UNSMIL's Mitri Briefs Security Council

Tarek Mitri, the United Nations SRSG for Libya, has briefed the UN Security Council on the situation in Libya:

Mr. President,

1. You have received the Report of the Secretary-General which provides information on the work of UNSMIL over the past six months and offers a sober reading of political and security developments in Libya during that period. A combination of internal and regional dynamics continues to place a huge strain on the political processes taking place in the country, which compounds further the difficult tasks facing the Libyan authorities, both the Government and the General National Congress, as they strive to ensure that the country’s transition moves peacefully forward.

2. During the last three months, we have seen more pronounced political disagreements among the various political forces. The main political blocs within the General National Congress decided, separately, to suspend their participation as organized political parties, in the work of national political institutions. Although partially reversed, these decisions were in large part a reaction to wide-spread popular discontent with political parties and reflected an accentuated polarization in public life.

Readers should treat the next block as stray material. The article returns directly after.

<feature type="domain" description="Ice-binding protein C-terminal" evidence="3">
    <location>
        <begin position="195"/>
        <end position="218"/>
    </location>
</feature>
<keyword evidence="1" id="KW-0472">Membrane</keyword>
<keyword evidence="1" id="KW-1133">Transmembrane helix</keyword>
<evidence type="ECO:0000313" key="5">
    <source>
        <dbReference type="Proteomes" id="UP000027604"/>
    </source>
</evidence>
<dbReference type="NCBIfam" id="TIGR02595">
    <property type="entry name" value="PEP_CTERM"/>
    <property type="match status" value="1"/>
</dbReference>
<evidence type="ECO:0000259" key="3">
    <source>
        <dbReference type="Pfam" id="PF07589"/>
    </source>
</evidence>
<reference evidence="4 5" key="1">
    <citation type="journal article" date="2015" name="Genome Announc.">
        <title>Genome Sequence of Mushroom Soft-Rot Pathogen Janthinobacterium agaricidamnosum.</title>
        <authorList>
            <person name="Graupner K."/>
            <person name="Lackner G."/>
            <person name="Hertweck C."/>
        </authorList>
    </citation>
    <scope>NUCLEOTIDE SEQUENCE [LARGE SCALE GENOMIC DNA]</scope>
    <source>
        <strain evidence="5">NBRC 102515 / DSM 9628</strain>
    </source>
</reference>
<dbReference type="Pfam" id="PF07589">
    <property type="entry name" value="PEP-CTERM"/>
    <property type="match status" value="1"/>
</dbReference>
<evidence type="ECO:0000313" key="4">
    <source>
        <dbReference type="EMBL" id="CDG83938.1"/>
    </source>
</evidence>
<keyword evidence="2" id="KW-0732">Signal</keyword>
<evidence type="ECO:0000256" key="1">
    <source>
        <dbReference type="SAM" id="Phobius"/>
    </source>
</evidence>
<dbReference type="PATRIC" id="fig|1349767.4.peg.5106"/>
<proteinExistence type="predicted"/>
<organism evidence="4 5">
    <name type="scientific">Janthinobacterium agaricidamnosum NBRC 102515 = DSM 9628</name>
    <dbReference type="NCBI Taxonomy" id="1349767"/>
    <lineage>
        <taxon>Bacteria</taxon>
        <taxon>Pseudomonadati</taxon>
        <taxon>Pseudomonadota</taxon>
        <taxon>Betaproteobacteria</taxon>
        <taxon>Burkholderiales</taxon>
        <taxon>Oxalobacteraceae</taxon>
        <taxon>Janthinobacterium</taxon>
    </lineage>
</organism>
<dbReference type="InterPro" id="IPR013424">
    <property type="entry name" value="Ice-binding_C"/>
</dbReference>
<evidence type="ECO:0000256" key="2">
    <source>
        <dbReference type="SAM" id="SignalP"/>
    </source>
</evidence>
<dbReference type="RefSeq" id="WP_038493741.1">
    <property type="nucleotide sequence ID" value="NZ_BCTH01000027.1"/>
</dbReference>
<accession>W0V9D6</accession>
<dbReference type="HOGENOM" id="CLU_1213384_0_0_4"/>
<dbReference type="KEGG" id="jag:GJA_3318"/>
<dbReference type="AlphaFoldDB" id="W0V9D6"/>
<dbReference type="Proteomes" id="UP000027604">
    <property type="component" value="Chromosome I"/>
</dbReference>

3. There is also a regional dimension to the significant political changes in Libya. Recent developments, particularly in Egypt and Tunisia, have had a palpable effect on the political scene and greatly influenced the behaviour of some political forces. These events have injected a sense of unease into the political system as different political actors reassessed their positions regarding the major problems confronting Libya and the region more generally.

Mr. President,

4. The recent and severe disruption of the country’s oil exports, following protests at a number of terminals, mostly in the east, has grave consequences for Libya’s economic stability. The disruption has compelled Libya’s National Oil Company to take the unprecedented measure of declaring a force majeure, indicating its inability to meet contractual export obligations. Conflicts related to oil terminal protection and federalist demands in eastern Libya are at the core of the protests.

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